Washougal is a city in Clark County, Washington, United States. The population was 14,095 as of the 2010 Census. Take a look below for 20 fun and interesting facts about Washougal, Washington, United States.
1. Washougal was officially incorporated on December 4, 1908.
2. Its Mount Pleasant Grange Hall is the oldest continually used grange hall in Washington.
3. This small community is located on the Washington side of the Columbia River, with its lowlands and famous prairie situated on the west entrance to the scenic Columbia River Gorge.
4. Motorists who approach Washougal from the west on the Lewis & Clark Highway can see Mount Hood rising above the Cascade Mountains framed by the columnar cliffs that signal the gateway of the Gorge.
5. It is home to Excelsior High School and Washougal High School.
6. It can be accurately stated that Washougal is the “crossroads to discovery” in the Pacific Northwest.
7. Shortly after Capt. Robert Gray, a Boston fur trader, entered the mouth of the Columbia River in May 1792, the famed British explorer George Vancouver traveled to the region to verify Gray’s discovery.
8. In October 1792, Vancouver directed a young Lieutenant named William Broughton to lead a party of men in a long boat up the Columbia to explore its head waters.
9. Broughton came as far as present-day Washougal and landed near the east end of Reed Island. He named Mount Hood after a British admiral and Point Vancouver after his commanding officer.
10. Broughton incorrectly assumed the head waters of the Columbia originated from Mount Hood. In reality, the river originates some 1,000 miles (1,600 km) to the north and east in Canada, but it would be another 18 years before the entire river was charted, by another famed British explorer named David Thompson.
11. Captain Gray’s discovery of the Columbia opened trade between Europeans and Chinook Indians who lived along the lower Columbia between the Cascade region and the river’s mouth. U.S., British, Spanish and Russian fur traders bartered for sea otter and beaver skins in the late 18th century.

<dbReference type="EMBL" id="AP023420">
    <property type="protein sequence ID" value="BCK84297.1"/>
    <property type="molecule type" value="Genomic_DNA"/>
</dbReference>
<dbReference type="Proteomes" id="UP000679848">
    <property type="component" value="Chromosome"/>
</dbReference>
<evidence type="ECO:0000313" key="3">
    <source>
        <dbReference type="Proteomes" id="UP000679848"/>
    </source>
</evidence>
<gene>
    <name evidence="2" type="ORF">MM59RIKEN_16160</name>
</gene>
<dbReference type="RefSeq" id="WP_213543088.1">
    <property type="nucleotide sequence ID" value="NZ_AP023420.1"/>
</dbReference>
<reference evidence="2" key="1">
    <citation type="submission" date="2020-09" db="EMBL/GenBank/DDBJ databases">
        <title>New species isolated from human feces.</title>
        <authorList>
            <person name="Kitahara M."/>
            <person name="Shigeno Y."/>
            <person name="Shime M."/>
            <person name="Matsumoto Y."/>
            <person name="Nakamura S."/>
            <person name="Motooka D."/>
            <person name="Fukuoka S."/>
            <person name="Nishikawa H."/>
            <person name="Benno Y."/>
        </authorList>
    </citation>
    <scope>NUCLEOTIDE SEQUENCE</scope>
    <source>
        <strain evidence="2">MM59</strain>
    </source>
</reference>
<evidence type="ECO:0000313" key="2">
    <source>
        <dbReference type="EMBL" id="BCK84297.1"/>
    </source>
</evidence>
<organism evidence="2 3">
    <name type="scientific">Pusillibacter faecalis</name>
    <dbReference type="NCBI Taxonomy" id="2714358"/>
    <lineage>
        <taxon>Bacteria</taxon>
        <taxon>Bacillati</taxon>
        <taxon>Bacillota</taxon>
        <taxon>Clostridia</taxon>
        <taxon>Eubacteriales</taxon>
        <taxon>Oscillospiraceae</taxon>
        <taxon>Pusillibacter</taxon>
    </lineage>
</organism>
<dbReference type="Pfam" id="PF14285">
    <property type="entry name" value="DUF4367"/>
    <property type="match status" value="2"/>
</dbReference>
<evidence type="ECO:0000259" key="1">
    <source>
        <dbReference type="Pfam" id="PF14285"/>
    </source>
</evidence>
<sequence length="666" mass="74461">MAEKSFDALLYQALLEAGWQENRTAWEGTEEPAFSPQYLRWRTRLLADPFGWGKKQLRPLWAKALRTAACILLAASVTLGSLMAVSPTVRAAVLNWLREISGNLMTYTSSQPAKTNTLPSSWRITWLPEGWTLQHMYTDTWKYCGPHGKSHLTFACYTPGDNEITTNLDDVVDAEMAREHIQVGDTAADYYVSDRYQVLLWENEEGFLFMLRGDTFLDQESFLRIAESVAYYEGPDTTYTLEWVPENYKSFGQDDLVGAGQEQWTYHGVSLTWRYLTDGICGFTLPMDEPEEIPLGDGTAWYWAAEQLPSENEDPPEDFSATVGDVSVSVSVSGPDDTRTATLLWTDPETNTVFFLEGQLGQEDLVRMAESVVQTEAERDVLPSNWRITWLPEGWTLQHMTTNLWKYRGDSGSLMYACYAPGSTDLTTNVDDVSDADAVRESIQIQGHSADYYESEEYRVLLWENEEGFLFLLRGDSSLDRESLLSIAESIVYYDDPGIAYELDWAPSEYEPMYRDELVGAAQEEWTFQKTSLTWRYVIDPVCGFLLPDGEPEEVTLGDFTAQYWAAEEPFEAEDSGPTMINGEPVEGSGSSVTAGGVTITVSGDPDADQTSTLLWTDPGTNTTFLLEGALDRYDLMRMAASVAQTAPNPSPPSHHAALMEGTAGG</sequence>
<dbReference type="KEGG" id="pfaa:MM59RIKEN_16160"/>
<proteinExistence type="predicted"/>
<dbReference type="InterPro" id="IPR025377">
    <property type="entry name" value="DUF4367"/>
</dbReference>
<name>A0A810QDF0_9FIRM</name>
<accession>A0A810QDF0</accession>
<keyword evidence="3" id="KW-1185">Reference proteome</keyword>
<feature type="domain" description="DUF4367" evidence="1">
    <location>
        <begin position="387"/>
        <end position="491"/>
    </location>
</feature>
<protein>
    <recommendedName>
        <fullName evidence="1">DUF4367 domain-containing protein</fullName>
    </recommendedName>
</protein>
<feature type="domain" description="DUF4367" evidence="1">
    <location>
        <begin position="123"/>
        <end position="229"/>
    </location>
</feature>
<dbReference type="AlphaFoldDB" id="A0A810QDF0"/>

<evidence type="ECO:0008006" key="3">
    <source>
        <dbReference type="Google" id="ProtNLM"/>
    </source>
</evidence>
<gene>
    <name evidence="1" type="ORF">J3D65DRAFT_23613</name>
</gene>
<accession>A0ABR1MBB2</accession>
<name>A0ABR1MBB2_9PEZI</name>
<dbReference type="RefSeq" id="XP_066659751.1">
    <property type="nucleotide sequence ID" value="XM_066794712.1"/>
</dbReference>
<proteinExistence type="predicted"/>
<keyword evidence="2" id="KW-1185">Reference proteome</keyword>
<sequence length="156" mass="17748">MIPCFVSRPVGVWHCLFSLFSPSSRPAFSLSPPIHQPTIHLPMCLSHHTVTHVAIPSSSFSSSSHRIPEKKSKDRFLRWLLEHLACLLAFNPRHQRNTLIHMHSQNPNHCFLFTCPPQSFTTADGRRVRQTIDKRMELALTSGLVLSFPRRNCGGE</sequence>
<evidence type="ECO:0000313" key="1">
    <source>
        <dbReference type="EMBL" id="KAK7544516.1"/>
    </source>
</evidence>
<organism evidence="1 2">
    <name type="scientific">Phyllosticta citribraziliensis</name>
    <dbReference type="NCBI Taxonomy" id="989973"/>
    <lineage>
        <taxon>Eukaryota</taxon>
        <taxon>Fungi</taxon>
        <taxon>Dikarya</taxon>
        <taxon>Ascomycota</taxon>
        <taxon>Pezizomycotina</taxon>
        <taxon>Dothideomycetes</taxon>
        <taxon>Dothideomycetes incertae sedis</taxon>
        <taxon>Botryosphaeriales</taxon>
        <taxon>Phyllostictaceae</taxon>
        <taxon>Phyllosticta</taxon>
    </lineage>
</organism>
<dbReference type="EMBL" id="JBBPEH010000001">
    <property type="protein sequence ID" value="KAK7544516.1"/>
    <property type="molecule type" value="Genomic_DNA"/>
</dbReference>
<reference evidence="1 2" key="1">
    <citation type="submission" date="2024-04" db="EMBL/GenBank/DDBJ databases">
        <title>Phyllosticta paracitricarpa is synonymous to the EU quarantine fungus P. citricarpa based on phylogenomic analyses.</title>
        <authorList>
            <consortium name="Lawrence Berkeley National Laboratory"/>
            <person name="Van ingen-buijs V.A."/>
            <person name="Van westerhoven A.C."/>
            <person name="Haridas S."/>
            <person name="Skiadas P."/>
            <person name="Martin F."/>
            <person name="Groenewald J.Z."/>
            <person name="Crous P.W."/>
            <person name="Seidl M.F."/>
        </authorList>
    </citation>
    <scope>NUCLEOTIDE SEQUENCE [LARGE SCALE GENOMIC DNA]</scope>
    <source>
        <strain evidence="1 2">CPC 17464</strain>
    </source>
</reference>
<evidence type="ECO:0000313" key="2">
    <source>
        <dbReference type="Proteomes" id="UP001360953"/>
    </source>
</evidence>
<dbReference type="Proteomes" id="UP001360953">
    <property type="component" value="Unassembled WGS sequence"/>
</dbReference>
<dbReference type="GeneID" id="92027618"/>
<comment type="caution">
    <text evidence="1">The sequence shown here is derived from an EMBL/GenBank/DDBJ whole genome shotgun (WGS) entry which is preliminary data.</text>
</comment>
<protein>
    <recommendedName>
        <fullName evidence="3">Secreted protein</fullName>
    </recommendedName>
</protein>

12. Then, another important group of explorers visited the region in 1805–1806, but this group came from the east, which marked the first cross-continental expedition. These famed explorers were Meriwether Lewis & William Clark.
13. The Corps of Discovery was impressed with the fertile valley located near Washougal.
14. In fact, when they finally reached the Pacific Coast and conducted their historic vote on selecting their winter camp site, the three viable options considered were the Clatsop area near Astoria (Oregon), the north bank near Chinook (Washington), and the fertile valley near the Sandy and Washougal Rivers. But, because the Corps had reached the Pacific in late November, they did not have much time to construct a winter fort before the cold weather set in, therefore choosing the Clatsop region because of the abundance of big game and its view of the Pacific—and they hoped to make contact with a fur trading ship to get word back to President Jefferson about the success of their mission.
15. On their return to the east, the Corps of Discovery rowed hard against the current hoping to return to the Nez Perce in early spring. The Nez Perce were caring for their horses over the winter and they needed the horses to travel over the Rocky Mountains.
16. They arrived at Washougal on Monday, March 31, 1806. Lewis wrote in his journals that they camped on the lower end of a handsome prairie two miles up from the mouth of Seal (Washougal) River and directly across from the upper Quicksand (Sandy) River channel. By triangulating these landmarks, it places their campsite close to present day Capt. William Clark Park at Cottonwood Beach.
17. The Corps would eventually camp at this location for six days in order to kill big game, dry the meat, and sew leather sacks in which to store the meat. Natives descending the river told them of scarcity in provisions (food sources) east of the Cascades. So the handsome prairie in present-day Washougal turned into a provisioning camp which became their second longest campsite in present-day Washington State.
18. So within a 13-year period Washougal would have famous travelers visit its banks from both the east and west—again in 1811 another famed explorer (David Thompson) would camp near the same “handsome prairie” on his famous journey to chart the entire length of the Columbia River.
19. Washougal was founded on part of the Oughs’ original claim. Among Washougal’s first and foremost citizens, the Oughs were generous with food and money. The Oughs had ten children in all, Sarah, Grace, Richard, Benjamin, Elizabeth, Mary, Fredrick, Cecelia, Emma, and John Thomas. Both Richard and Betsy Ough lived long and fulfilling lives, eventually owning a dairy dying at the ages 90 and 96, respectively.
20. Both are buried in the local Catholic Cemetery and they have descendants who still live in Washougal. Personal belongings of the Ough’s—including clothing and Indian artifacts—can be found in the Two Rivers Heritage Museum in Washougal.